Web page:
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It’s no secret that we love Gakken kits here at MAKE, and the Mini Guitar kit is no exception. It has a built in amp, speaker, and line out so it’s a lot of fun, even if you don’t own an amp. After building the kit, just pop in some AA batteries and you are ready to rock.

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Most of the Gakken kits don’t need any English translation because the illustrations are so well done and they go together easily. This kit has the same great step-by-step instructions, but because it is a little more complicated, we thought it would be a good idea to make our own how-to just in case you needed a little extra help. So let’s get started building the Gakken Mini Electric Guitar kit from the Maker Shed.

What you need:

  1. Gakken Mini Electric Guitar kit
  2. Phillips head screw driver
  3. A few pieces of tape
  4. (2) AA batteries

Note: You can see all the pictures from this build in my Flickr photo set found here.

Let’s get started:

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Start by unpacking everything and taking inventory. You can see a complete parts list on page 88 of the included magazine. Now let’s get started with the assembly.Part 1

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Start out by locating the 4 tuning pegs. They all have a small “notch” on them.

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This notch, or tab, needs to face up, towards the front of the guitar when they are installed.

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Each one is inserted, notch-side up, with the hole for the guitar string towards the center of the guitar.

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Leave all the tuning pegs sticking out about 7-10mm (or about 3/8″). It isn’t super-critical how much sticks out, a good guess is good enough!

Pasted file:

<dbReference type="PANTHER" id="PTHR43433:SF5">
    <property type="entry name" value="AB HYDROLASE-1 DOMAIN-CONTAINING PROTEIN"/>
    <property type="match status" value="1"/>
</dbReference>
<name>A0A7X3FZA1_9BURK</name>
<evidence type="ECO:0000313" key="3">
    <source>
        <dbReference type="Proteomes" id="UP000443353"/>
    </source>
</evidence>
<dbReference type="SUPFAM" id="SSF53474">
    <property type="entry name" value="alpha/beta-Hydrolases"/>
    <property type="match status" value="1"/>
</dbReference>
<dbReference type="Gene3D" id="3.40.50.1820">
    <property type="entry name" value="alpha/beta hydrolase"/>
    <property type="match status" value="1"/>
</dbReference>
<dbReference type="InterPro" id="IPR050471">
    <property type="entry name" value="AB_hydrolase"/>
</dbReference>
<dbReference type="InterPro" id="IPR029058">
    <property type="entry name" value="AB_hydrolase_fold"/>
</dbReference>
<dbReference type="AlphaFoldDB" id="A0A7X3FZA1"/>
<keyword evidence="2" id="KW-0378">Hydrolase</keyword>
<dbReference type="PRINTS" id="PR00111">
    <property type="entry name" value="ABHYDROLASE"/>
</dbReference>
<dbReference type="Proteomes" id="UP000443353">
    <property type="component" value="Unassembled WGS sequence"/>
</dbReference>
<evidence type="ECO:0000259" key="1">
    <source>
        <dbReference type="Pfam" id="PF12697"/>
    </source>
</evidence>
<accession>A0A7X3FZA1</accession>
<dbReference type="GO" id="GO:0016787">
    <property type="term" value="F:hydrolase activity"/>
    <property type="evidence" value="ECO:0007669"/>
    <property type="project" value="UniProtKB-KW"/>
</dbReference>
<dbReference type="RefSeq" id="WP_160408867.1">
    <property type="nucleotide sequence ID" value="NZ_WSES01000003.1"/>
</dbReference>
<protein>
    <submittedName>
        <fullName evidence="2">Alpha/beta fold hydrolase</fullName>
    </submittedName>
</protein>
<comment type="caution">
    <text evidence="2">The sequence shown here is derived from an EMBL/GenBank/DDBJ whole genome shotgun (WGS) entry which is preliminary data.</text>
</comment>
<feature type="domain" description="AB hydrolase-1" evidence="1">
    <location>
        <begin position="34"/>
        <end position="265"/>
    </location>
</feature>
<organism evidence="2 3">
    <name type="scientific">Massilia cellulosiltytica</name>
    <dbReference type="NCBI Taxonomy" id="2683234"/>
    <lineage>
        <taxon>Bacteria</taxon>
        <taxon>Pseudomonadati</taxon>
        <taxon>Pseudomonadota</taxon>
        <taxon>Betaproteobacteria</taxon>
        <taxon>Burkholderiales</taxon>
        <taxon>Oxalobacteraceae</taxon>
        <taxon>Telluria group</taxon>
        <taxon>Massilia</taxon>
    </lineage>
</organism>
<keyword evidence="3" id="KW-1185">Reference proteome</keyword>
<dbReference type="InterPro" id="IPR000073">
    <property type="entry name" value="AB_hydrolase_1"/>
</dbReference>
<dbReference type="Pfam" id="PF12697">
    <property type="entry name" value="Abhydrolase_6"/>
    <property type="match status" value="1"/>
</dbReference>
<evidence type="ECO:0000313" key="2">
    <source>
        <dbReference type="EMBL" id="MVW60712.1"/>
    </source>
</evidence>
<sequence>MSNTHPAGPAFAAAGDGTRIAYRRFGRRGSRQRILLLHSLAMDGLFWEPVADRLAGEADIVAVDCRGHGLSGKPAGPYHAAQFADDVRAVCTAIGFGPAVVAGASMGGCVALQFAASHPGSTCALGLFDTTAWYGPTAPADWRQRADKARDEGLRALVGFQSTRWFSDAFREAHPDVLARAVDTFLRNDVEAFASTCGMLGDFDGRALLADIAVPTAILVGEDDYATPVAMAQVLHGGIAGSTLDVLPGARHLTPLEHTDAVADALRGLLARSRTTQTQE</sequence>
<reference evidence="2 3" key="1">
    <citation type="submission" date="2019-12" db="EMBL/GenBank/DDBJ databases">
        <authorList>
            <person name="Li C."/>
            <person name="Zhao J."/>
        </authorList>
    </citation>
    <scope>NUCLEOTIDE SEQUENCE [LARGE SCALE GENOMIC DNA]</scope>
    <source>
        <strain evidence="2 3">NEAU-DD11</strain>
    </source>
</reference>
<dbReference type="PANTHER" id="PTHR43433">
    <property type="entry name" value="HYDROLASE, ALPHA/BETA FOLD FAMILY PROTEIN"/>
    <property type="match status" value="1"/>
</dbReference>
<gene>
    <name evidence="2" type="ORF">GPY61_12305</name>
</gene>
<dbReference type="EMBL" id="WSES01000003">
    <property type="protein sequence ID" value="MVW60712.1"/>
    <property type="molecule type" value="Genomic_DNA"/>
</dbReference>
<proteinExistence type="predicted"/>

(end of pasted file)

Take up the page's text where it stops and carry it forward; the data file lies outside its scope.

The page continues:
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Now locate the rest of the tuning peg parts. Each one of the pins gets a knob and bolt attached to the end. This is how you with tighten up the strings and tune the guitar.

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Insert the bolt into the tuning nut and screw onto the tuning peg. No need to tighten just yet.

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Done! Now let’s move on to part 2.

Part 2:

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Now it’s time to attach the neck of the guitar. For now, just use one bolt.

Part 3

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Next, we can add the screw that will hold the strings in place. Use 4 of the screws that have the built in washer.

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Only screw them in about half way. You need to leave room for the strings to wrap around.

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Insert the brass grommet of each string into the metal bar from the kit. Make sure to put them on in order from thinnest to thickest, left to right.

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Insert the bar into the body of the guitar. Again, from the back of the guitar, the strings should go from the thinnest on the left to the thickest on the right.

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Now place each string through the respective hole in the pegs.

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Then wrap around the top of the neck, making sure each one is in it’s own “groove”.

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Next, wrap the end each string around it’s individual screw on the back of the neck, and tighten down each screw. Make sure the string is pulled tight. Now you can add the last bolt that holds the neck of the guitar in place.

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Finish up by placing the 4 bridge supports into the front of the guitar. I know these have a better technical name, but you get the idea!

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Once they are all in, you are done with this part of the build and can move on to part 4.

Part 4:

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Now lets add the electronics. The guitar has a built in pickup, amp, and speaker. Start by unscrewing the bolt and washer off the 1/4″ jack.